Developing relationships with your neighbors can make your life easier and your community safer—and may result in lasting friendships. The good news is that it’s easy to extend acts of courtesy to those who live close by.
Welcome new people to the neighborhood. Stop by and introduce yourself. Baking cookies is a traditional way to extend a warm welcome, but you can also bring them recommendations for local services, such as babysitters or landscapers; a children’s activity kit filled with coloring books, crayons, and games; or a list of local phone numbers.
Little gestures can go a long way. Offer to collect your neighbor’s mail, water their plants or feed their pet while they’re on vacation. If that’s too much of a commitment, you might offer to keep an eye out on their house while they’re away.
Keep up your house and yard. This will help maintain property values while keeping the neighborhood as a whole looking its best. Mow your grass regularly, trim your shrubs as needed, and make façade repairs in a timely manner.
Walls have ears. If you live in a condo or townhouse, think twice before plugging in noisy appliances near your neighbor’s walls. A television, a hair dryer or even the beep of a microwave may be a little white noise for you but an annoyance for your neighbors.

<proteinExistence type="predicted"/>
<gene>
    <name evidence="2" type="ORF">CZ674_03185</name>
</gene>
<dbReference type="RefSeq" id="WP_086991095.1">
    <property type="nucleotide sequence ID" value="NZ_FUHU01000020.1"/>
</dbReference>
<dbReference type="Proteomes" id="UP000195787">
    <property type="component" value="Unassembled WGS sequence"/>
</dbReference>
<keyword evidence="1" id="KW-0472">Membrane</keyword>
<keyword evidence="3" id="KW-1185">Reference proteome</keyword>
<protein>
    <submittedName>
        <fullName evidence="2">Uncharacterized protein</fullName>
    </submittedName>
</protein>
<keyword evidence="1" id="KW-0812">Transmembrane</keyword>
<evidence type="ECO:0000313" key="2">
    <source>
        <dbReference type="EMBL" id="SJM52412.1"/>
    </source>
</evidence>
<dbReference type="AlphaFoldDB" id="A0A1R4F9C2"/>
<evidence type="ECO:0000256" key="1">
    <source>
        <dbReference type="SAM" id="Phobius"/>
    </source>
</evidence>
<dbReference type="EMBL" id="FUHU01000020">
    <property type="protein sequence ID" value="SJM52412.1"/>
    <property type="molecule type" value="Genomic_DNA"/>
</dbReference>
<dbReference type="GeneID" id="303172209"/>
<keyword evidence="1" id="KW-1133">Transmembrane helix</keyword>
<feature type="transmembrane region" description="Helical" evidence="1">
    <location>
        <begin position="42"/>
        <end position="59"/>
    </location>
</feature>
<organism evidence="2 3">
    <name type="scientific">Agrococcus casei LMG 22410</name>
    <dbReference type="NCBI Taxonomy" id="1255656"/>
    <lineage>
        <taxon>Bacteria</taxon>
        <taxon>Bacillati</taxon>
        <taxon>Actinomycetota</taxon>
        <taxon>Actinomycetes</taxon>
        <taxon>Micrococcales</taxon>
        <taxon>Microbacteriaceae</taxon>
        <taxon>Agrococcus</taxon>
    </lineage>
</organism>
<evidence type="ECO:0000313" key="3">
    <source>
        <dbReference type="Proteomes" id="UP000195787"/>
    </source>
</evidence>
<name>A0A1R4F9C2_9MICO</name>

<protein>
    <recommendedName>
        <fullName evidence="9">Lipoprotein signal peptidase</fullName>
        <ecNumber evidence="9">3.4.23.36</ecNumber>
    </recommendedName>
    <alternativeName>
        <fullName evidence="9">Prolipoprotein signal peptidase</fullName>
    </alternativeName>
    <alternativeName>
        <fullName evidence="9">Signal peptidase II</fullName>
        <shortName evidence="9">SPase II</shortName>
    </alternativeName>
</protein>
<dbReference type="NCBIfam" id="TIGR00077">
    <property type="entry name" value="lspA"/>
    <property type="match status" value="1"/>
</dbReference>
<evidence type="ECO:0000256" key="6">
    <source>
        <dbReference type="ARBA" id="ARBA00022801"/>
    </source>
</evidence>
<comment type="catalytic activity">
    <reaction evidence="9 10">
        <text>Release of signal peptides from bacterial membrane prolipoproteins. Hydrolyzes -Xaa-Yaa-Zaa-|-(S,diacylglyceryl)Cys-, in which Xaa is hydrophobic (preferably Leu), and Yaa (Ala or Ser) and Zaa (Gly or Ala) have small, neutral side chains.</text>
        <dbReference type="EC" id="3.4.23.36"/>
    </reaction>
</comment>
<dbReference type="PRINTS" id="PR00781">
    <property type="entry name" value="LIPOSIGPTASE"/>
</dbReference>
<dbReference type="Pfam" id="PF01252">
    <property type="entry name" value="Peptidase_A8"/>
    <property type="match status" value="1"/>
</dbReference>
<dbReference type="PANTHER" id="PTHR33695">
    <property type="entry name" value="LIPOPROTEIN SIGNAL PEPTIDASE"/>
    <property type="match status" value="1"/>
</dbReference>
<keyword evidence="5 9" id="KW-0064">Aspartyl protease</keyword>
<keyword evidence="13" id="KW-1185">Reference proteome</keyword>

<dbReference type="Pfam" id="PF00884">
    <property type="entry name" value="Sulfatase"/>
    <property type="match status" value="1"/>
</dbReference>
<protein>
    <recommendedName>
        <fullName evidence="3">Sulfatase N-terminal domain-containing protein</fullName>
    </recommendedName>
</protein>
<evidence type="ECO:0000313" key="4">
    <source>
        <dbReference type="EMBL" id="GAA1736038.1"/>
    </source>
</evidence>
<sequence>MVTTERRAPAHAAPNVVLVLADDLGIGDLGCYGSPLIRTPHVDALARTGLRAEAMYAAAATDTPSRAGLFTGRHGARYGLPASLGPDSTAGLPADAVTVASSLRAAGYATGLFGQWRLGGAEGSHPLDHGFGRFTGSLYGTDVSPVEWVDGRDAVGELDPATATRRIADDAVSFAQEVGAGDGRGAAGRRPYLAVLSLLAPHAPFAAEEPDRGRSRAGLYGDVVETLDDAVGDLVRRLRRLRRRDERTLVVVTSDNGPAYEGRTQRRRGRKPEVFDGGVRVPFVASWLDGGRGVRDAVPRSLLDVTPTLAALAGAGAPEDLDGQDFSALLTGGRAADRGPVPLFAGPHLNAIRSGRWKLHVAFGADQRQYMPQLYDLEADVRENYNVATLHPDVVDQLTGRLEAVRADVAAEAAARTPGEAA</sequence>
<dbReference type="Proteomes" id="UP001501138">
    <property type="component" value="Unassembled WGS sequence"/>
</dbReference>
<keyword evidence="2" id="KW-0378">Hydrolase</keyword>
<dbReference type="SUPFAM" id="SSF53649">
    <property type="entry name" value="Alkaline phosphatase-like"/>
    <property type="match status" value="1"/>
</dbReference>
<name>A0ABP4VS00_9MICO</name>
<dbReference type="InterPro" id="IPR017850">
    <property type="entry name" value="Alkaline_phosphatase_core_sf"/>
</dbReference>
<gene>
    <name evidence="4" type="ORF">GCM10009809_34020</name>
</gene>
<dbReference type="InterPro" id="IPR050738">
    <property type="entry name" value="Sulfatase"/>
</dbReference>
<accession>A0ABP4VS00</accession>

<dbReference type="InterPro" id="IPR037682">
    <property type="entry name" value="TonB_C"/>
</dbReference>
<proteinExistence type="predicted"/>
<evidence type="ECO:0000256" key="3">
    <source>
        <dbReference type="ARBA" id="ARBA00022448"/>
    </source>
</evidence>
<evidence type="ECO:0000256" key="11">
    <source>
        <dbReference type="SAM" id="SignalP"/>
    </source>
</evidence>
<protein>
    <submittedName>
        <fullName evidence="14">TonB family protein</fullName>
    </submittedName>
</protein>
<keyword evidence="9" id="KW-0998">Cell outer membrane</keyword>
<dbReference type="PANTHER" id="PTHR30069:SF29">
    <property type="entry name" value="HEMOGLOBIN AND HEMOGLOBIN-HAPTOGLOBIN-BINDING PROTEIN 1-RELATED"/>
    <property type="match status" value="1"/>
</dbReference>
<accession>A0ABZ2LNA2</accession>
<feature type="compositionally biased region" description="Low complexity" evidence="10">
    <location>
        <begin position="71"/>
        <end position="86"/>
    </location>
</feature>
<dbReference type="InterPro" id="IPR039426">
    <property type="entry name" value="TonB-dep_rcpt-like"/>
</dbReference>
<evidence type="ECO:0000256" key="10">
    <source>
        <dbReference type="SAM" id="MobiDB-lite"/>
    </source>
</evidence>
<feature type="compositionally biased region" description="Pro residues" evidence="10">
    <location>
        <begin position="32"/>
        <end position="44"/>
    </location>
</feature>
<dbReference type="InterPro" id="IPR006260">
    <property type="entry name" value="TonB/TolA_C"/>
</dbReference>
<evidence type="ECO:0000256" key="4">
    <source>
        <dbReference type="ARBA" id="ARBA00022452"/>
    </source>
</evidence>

Know the news. Whether or not you’re head of your community watch program, there are always chances to help out. Keep your neighbors informed of relevant news, such as upcoming construction or recent crime. Extra eyes and ears are always welcome.
Return kind gestures. If a neighbor lends you something, whether it’s their tools or their time, return the gesture quickly. It’s easy to move along with your project and forget they’ve done you a favor, so be sure to show your appreciation in a timely manner—your gratitude won’t be overlooked.
American Home Shield is providing the information for general guidance only. Due to the general nature of the property maintenance and improvement advice in this material, neither American Home Shield Corporation, nor its licensed subsidiaries assumes any responsibility for any loss or damage which may be suffered by the use of this information.
-from AHS July Newsletter Inside & Out